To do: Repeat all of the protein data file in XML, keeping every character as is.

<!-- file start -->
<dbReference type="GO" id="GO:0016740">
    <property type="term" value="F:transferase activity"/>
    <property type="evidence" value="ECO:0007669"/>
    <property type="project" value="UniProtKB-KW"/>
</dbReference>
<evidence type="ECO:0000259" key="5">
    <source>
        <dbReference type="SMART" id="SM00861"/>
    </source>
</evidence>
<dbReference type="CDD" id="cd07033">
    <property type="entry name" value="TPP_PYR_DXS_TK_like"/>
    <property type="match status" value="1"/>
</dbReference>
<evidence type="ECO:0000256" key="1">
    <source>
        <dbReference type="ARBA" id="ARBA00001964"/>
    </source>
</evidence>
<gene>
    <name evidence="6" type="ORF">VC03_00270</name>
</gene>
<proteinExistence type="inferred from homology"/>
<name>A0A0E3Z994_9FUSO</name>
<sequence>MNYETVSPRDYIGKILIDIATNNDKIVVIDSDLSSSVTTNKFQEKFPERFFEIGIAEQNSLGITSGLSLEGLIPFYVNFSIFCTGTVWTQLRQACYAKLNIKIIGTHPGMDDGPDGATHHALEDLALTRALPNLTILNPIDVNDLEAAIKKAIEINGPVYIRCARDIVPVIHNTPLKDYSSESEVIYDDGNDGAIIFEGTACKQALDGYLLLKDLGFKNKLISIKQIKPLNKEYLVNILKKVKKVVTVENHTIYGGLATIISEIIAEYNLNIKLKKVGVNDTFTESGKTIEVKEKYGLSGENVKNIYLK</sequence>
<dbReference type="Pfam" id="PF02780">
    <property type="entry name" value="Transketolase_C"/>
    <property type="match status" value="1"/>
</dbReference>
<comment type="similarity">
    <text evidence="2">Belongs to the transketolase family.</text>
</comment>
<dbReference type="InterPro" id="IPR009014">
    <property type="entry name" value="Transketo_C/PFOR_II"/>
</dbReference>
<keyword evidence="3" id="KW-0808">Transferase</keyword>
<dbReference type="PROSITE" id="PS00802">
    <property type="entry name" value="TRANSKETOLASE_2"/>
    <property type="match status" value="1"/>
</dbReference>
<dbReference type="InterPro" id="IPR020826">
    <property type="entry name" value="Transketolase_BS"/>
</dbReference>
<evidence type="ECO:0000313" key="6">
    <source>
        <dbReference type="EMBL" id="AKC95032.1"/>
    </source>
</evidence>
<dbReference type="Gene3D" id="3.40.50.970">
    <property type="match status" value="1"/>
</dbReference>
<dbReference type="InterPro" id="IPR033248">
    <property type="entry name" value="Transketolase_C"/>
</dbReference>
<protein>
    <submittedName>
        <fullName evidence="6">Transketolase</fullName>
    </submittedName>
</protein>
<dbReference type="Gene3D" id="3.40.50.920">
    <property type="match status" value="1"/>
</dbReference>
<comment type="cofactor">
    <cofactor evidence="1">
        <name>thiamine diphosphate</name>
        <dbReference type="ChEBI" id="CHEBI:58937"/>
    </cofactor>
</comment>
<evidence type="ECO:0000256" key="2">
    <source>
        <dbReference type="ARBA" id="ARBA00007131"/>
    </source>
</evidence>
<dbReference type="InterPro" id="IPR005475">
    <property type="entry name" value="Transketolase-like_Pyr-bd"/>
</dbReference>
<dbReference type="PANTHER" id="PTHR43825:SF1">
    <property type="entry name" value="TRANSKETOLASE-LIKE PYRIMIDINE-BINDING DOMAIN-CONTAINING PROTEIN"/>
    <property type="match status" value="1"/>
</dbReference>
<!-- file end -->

<dbReference type="GO" id="GO:0016740">
    <property type="term" value="F:transferase activity"/>
    <property type="evidence" value="ECO:0007669"/>
    <property type="project" value="UniProtKB-KW"/>
</dbReference>
<evidence type="ECO:0000259" key="5">
    <source>
        <dbReference type="SMART" id="SM00861"/>
    </source>
</evidence>
<dbReference type="CDD" id="cd07033">
    <property type="entry name" value="TPP_PYR_DXS_TK_like"/>
    <property type="match status" value="1"/>
</dbReference>
<evidence type="ECO:0000256" key="1">
    <source>
        <dbReference type="ARBA" id="ARBA00001964"/>
    </source>
</evidence>
<gene>
    <name evidence="6" type="ORF">VC03_00270</name>
</gene>
<proteinExistence type="inferred from homology"/>
<name>A0A0E3Z994_9FUSO</name>
<sequence>MNYETVSPRDYIGKILIDIATNNDKIVVIDSDLSSSVTTNKFQEKFPERFFEIGIAEQNSLGITSGLSLEGLIPFYVNFSIFCTGTVWTQLRQACYAKLNIKIIGTHPGMDDGPDGATHHALEDLALTRALPNLTILNPIDVNDLEAAIKKAIEINGPVYIRCARDIVPVIHNTPLKDYSSESEVIYDDGNDGAIIFEGTACKQALDGYLLLKDLGFKNKLISIKQIKPLNKEYLVNILKKVKKVVTVENHTIYGGLATIISEIIAEYNLNIKLKKVGVNDTFTESGKTIEVKEKYGLSGENVKNIYLK</sequence>
<dbReference type="Pfam" id="PF02780">
    <property type="entry name" value="Transketolase_C"/>
    <property type="match status" value="1"/>
</dbReference>
<comment type="similarity">
    <text evidence="2">Belongs to the transketolase family.</text>
</comment>
<dbReference type="InterPro" id="IPR009014">
    <property type="entry name" value="Transketo_C/PFOR_II"/>
</dbReference>
<keyword evidence="3" id="KW-0808">Transferase</keyword>
<dbReference type="PROSITE" id="PS00802">
    <property type="entry name" value="TRANSKETOLASE_2"/>
    <property type="match status" value="1"/>
</dbReference>
<dbReference type="InterPro" id="IPR020826">
    <property type="entry name" value="Transketolase_BS"/>
</dbReference>
<evidence type="ECO:0000313" key="6">
    <source>
        <dbReference type="EMBL" id="AKC95032.1"/>
    </source>
</evidence>
<dbReference type="Gene3D" id="3.40.50.970">
    <property type="match status" value="1"/>
</dbReference>
<dbReference type="InterPro" id="IPR033248">
    <property type="entry name" value="Transketolase_C"/>
</dbReference>
<protein>
    <submittedName>
        <fullName evidence="6">Transketolase</fullName>
    </submittedName>
</protein>
<dbReference type="Gene3D" id="3.40.50.920">
    <property type="match status" value="1"/>
</dbReference>
<comment type="cofactor">
    <cofactor evidence="1">
        <name>thiamine diphosphate</name>
        <dbReference type="ChEBI" id="CHEBI:58937"/>
    </cofactor>
</comment>
<evidence type="ECO:0000256" key="2">
    <source>
        <dbReference type="ARBA" id="ARBA00007131"/>
    </source>
</evidence>
<dbReference type="InterPro" id="IPR005475">
    <property type="entry name" value="Transketolase-like_Pyr-bd"/>
</dbReference>
<dbReference type="PANTHER" id="PTHR43825:SF1">
    <property type="entry name" value="TRANSKETOLASE-LIKE PYRIMIDINE-BINDING DOMAIN-CONTAINING PROTEIN"/>
    <property type="match status" value="1"/>
</dbReference>